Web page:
Here you have one person with distinct views of what does and does not belong in the “mainstream” creating a self-fulfilling prophecy by consistently ignoring musical styles that are outside of his wheelhouse, yet suggesting through mislabeling that his projects are both stylistically diverse and qualitatively encompassing (in his words, a “K-Tel greatest hits compilation”). The editor is using his position to shape that “mainstream” by adding a few names that only indie, rock, and punk devotees would recognize while, at the same time, protecting it by disavowing not only classical music but Broadway and film music as well in addition to including only two jazz artists in six years. (Marvin Hamlisch, Hal David, Claire Fischer, Von Freeman and Richard Sherman are notably missing).

The intentionality of these decisions can be seen much more clearly when one looks at several other newspapers and magazines who did similar projects–both Carter and Fischer-Dieskau, for example, were named as notable passings in the New York Times itself as well as the Chicago Tribune, the Los Angeles Times, and NPR, as well as Carter being listed in US News & World Report and Fischer-Dieskau being listed by USA Today. Each of these newspapers/magazines made their own editorial decisions on who to add or leave off–the New York Times added Hans Werner Henze while the Tribune left off Etta James and Johnny Otis and while NPR and US News failed to mention Earl Scruggs–but the Times Magazine stands out as being the only high-profile institution not to mention anyone from the classical, film, or Broadway genres.

For someone like myself who is working on a long-term project that forces me to decide who to include and whom to leave out, such a blatant reliance on one’s own tastes and biases in such a public and influential setting is indeed troubling. Alex is right to call for a protest, but positive measures must be seen to as well to ensure that Ferguson and others realize the importance and place of these musics within our culture and society.

Whom Should You Listen To?

One of the interesting aspects of writing these columns every week is that I find myself continually looking for issues to think and write about, and sometimes it doesn’t take much to set me off in one direction or another. Last week, as I was writing about Jennifer Jolley’s blog, I found an interesting post of hers describing a lesson she had taken with famed composer Augusta Read Thomas. While others might have simply written up a basic synopses of the lesson, Jennifer decided to give a play-by-play description of her entire time with Thomas–replete with pictures! One of those pictures was of a list of ten composers written on a sheet of paper–I’ll let Jennifer describe the context:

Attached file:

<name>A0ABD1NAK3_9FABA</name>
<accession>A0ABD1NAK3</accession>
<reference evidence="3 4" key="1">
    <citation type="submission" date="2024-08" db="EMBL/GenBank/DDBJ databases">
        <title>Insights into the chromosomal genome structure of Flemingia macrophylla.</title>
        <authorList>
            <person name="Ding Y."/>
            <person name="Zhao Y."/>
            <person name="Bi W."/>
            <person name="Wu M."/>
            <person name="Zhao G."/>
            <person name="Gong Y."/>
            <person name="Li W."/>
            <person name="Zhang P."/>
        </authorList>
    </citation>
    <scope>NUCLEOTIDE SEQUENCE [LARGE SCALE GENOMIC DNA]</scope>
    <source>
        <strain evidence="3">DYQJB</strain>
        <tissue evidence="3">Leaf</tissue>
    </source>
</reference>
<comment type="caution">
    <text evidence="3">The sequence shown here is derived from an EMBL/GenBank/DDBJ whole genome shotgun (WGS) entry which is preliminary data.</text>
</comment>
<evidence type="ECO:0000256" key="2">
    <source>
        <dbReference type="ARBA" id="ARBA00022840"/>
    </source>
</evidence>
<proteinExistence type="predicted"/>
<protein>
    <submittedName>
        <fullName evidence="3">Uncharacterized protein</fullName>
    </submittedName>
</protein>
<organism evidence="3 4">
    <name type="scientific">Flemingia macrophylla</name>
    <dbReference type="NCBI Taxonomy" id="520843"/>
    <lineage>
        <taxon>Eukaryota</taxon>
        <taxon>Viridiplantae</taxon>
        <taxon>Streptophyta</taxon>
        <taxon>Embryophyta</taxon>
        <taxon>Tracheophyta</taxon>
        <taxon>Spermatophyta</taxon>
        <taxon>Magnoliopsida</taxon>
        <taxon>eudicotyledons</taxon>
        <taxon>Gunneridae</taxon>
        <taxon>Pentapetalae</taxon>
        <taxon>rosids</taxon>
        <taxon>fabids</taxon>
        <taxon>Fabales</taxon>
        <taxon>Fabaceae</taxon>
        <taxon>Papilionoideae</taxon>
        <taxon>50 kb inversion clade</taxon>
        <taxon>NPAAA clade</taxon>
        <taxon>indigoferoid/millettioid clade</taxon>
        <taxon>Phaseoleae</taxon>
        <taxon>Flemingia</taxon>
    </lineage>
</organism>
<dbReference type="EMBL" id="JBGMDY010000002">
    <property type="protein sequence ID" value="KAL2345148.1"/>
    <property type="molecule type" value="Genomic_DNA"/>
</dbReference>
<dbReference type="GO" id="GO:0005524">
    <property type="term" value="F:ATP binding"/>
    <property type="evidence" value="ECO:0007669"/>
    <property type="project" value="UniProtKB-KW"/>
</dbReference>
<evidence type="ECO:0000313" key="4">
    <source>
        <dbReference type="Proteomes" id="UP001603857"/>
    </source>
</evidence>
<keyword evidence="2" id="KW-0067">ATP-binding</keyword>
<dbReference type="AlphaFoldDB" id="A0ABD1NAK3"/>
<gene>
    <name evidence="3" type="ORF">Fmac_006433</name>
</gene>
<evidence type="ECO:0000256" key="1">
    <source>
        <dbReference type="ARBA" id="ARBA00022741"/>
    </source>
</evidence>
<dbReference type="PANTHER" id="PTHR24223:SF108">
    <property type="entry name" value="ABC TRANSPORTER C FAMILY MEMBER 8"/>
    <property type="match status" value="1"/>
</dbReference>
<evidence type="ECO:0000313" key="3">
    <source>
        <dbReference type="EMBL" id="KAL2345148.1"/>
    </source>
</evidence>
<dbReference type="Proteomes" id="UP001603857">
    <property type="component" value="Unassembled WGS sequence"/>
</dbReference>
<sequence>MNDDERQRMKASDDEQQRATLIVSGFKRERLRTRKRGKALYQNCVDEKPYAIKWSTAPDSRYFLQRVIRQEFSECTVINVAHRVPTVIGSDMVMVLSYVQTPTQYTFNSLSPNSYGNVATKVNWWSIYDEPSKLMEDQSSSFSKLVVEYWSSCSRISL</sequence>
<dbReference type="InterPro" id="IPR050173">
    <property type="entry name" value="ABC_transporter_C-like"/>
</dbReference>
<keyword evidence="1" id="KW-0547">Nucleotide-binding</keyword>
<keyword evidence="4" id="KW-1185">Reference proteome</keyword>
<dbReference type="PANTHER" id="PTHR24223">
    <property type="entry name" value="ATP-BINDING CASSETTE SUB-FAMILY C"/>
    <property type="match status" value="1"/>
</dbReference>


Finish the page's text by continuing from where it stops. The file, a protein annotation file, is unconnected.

She also told me I needed to listen to more music; I completely agree. Some of my friends wanted that listening list, so here it is.

Whom Should You Listen To?

This jumped out at me for several reasons. First, I loved the fact that Thomas was telling Jennifer to listen to 20 works by each composer, thus ensuring that she become immersed in the sound world and creative concepts of each of those composers. Second, I was inspired to go listen to more music by many of her suggested composers myself because of this assignment. Finally, one could look at this list and get a very clear idea about the person who created it–it creates a window into their background, their priorities, pedagogical concepts, and stylistic tastes.

Thomas’s list got me thinking: What would other composers’ listening lists look like? Was Augusta Read Thomas unique in the method she used to create such a combination of composers to listen to for her students? How much overlap would there be across a wide selection of composers making the lists? What could one deduce from the names that were most often mentioned?

Being the inquisitive type that I am, I contacted a limited number of professional composers both here and in Europe over the weekend and asked them if they could give me a list of ten composers from the 20th and 21st centuries that they would want to give to an undergraduate or graduate student composer to listen to in depth. I’ve already received a good number of responses and the results are such that I’ve already decided to ask a lot more of my composer colleagues for their input on this topic before I make any findings public. I’m very cognizant that one could easily mutate this into a quest for a “best of” mega-list and I’m not interested in that at all. I’m already seeing some interesting patterns as far as which names come up the most and why, as well as the relationship between the overall list and the individual lists each composer is submitting. I will continue working on this and hopefully in the near future I’ll be able to write about what I’ve discovered in a future column–I’ve already decided that I won’t let anyone know who wrote which list, but I can see making both the aggregate list and the individual lists public down the road. If you are interested in taking part, please contact me directly via e-mail and please refrain from writing your list in the comments section below.

A few weeks ago my good friend Daniel Felsenfeld wrote a brilliant article on the “tyranny of lists” and as someone who tends to be a listmaker myself (as I’m sure at least a few of you remember), I want to be clear that I’m not jumping into this little side project in order to just make more lists or to push one viewpoint over another. I do, however, feel strongly that awareness in and of itself is ultimately a positive thing and if this project can shine some light on who we as a community listen to and subsequently pass down to future generations, then some good may come from it.